I guess you do eventually reap what you sow…serves you right. By all rights they (incumbent oligopoly) should EXPECT their business to go under, to go bust, to fail. You have had over 20 years to provide Fiber to Americans instead of excuses. Fiber for which many of you, if not all, have been handsomely paid (our tax dollars, additional fees and taxes on our phone bills). To add insult to injury you spend millions lobbying to prevent Muni FTTH instead of doing the right thing and providing this much needed bandwidth and resource.

    The incumbent deserves nothing but are disgust! You deserve to be shunned. It would serve you right if all Americans churned away from your pathetic excuse for service, your customer no-service. And not just for one generation, but two, three or four or more.

    Well you no longer matter, you incumbent, oligopoly poor excuse for an American business as we have options today!

    How much money have you cost Americans in lost jobs, lost opportunities, missing Gross Domestic Product, lost wages and the economic boost that would bring to any community?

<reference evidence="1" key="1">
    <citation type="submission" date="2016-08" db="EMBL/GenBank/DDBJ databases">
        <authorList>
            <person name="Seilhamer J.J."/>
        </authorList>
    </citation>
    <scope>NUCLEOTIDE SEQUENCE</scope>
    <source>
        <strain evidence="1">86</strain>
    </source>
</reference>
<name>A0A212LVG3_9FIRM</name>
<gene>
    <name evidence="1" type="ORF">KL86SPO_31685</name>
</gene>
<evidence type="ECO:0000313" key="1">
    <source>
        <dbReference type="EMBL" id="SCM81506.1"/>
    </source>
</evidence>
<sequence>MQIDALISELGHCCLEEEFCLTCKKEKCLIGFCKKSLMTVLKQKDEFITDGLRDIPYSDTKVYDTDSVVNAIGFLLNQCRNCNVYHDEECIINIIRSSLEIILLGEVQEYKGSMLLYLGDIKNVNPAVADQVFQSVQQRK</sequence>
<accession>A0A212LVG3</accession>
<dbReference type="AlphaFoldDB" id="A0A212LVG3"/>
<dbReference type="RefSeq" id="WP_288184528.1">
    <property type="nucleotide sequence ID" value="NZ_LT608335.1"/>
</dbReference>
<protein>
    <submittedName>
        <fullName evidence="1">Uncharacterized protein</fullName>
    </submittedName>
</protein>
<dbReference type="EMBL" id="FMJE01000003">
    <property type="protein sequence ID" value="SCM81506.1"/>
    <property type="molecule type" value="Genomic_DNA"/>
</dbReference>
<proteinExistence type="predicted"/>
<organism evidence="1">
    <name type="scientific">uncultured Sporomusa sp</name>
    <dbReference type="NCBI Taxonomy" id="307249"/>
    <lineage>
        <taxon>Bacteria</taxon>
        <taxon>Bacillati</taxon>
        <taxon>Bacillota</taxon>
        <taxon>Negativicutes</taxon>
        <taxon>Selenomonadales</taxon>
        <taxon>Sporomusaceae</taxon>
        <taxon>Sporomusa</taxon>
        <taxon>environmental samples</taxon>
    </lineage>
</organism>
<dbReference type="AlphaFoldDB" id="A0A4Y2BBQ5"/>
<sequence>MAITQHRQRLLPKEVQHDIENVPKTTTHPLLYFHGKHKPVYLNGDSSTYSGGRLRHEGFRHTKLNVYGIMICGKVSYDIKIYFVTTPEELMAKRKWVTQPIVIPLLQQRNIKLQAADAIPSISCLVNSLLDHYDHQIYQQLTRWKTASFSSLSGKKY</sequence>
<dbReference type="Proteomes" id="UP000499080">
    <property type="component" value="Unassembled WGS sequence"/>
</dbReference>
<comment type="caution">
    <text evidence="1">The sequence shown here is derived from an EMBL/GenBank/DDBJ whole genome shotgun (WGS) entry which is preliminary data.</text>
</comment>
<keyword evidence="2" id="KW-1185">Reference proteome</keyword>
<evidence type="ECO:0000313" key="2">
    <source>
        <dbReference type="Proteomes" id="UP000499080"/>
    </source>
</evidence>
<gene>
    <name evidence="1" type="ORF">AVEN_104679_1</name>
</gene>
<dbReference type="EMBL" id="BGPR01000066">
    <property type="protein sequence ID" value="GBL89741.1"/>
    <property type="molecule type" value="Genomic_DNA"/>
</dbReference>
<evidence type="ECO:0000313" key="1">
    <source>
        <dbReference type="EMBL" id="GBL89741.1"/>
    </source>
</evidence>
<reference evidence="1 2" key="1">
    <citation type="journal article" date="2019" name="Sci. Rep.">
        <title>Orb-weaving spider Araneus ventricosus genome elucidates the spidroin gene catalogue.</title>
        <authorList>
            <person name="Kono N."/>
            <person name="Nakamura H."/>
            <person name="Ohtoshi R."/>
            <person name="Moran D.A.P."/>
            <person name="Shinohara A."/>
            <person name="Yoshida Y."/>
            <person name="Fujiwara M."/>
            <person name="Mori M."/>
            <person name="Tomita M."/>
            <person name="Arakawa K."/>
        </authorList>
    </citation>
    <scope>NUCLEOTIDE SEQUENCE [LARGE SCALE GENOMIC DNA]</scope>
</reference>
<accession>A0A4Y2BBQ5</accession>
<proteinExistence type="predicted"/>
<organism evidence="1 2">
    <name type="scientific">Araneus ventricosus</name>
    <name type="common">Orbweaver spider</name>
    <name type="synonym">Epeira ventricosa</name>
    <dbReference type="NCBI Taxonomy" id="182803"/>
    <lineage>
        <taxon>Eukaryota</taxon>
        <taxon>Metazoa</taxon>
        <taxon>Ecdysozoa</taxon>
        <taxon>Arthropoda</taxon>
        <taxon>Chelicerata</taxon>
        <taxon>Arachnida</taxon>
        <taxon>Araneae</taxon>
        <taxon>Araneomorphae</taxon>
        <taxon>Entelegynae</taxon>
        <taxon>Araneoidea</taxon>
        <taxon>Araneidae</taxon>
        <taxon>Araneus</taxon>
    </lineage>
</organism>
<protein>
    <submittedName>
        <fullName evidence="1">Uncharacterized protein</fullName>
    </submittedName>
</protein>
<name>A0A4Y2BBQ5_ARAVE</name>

We should have had synchronous FTTH by 2000. If you think we are going to wait another 5 years or 10 years given we can move today and have synchronous FTTH tomorrow, you are sadly mistaken.

    Where’s the Fiber? WTF?

    Oh and make it synchronous or take a long walk off a short pier!

  2. Actually @Designer Furniture UK, better invest in either DD-WRT, OpenWRT or tomato firmware on a supported firewall/router to learn the truth. You are NOT getting 16Mb downstream, I know.

    I have Cable Internet with the “up to” promise of 16Mb/2Mb. I never see above 400Kbps upstream except for the Speed Test. Immediately after the speed test finishes my broadband is immediately throttled back to around 100Kb/30Kb.

    100% of Cable providers limit your bandwidth to below the “up to” promise. DSL providers do too! Even FIOS who advertises “up to” 50Mb/5Mb restricts that to something less. Though it would still be better than Cable or DSL.